Featured Graduate Student William Brooks
I grew up in a very small town in the middle of nowhere, known as Puckett, Mississippi. Although my dad hadn't graduated from high school, he was a scientist at heart, with interests in paleontology, archeology, ichthyology, zoology, and biology. He would often take me to the woods or the river, showing me all of the aspects of nature along the way. Because of my dad, I knew that I wanted to be a scientist from an early age.
In junior high and early high school, I had an aptitude for science and math, and starting my junior year, I attended the Mississippi School for Mathematics and Science (MSMS), a public magnet school with a heavy focus on a broad range of subjects, including statistics, calculus, physics, and chemistry. While there, I was able to take a number of courses including advanced chemistry and physics courses, along with outstanding social science classes and college level calculus and statistics courses. Of my classes at MSMS, I found my chemistry courses to be most fascinating, which ultimately led to the University of Southern Mississippi (USM), where I majored in polymer science.
I knew nothing about polymer chemistry when joining USM. I had only heard that USM was one of the leading polymer institutes in the country, and since I loved organic chemistry, the basis of a majority of polymer chemistry, I gave it a try. I found that although organic chemistry was a vital aspect of polymer chemistry, the science of polymers was much more interdisciplinary, including aspects of physical chemistry, analytic chemistry, physics, biochemistry, materials engineering, and a broad range of mathematics. I was particularly interested in the well-defined synthesis of advanced polymer architectures and their use in a number of potential applications.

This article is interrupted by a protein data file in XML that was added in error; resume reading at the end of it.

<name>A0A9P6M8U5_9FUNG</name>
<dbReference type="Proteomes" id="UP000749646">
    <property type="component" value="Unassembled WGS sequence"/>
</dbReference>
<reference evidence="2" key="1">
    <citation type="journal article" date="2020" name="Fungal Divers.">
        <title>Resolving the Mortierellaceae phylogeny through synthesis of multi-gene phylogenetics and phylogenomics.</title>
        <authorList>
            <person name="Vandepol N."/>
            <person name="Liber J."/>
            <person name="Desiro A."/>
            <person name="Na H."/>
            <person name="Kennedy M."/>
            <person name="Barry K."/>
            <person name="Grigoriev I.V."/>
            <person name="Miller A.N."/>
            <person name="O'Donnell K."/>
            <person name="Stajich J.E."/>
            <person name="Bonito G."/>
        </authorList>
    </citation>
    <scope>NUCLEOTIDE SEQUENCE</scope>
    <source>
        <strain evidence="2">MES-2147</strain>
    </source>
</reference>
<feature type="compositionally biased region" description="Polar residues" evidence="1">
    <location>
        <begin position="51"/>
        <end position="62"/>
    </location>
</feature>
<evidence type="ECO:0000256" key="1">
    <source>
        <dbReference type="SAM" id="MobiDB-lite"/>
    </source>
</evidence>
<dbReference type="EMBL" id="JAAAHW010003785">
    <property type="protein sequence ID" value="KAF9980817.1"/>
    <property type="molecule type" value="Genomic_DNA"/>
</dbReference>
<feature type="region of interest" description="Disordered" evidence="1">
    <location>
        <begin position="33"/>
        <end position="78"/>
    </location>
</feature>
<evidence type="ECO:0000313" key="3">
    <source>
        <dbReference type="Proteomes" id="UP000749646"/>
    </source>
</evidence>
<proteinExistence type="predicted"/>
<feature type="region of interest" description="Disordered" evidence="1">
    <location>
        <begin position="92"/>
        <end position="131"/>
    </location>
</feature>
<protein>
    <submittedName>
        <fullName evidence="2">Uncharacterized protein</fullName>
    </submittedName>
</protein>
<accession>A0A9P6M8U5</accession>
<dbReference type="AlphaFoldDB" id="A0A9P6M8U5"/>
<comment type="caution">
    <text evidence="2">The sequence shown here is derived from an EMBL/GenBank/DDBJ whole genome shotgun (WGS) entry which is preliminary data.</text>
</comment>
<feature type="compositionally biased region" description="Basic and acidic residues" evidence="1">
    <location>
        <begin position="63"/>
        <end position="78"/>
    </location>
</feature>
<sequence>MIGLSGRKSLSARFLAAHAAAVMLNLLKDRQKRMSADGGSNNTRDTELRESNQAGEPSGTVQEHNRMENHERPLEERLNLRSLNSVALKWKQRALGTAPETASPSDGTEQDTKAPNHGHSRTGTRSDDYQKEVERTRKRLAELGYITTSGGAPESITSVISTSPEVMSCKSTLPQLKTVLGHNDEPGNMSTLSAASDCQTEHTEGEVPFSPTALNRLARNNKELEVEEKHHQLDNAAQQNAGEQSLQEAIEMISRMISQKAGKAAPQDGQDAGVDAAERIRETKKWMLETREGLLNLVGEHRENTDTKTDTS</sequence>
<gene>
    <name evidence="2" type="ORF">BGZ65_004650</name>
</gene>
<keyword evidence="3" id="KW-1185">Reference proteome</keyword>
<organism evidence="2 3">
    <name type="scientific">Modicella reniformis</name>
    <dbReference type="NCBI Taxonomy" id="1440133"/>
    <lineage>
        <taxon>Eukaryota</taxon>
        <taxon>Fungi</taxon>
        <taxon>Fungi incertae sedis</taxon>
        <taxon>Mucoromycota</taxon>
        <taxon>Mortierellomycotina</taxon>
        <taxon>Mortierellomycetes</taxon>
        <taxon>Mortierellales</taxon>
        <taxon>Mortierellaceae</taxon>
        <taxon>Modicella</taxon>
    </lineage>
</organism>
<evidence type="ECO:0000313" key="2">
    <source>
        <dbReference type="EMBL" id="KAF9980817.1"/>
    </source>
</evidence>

One technique, known as reversible addition-fragmentation chain transfer (RAFT) polymerization, piqued my interest, and no matter who I talked to from institutions across the country, everyone insisted Dr. Brent Sumerlin's work with RAFT was some of the most advanced and cutting edge. Initially I joined his group at Southern Methodist University before our group moved to join the Center for Macromolecular Science and Engineering at the University of Florida.
Our group has shown that microwave heating can lead to enhanced reaction kinetics with reaction control similar to or better than conventional heating conditions. My current research focuses on the synthesis of advanced materials, employing microwave irradiation as a heating source and was recently recognized at the 8th Annual International Symposium on Stimuli-Responsive Materials, winning a poster presentation award, and will be highlighted in the Royal Society of Chemistry journal Polymer Chemistry.
Content Updated: 2012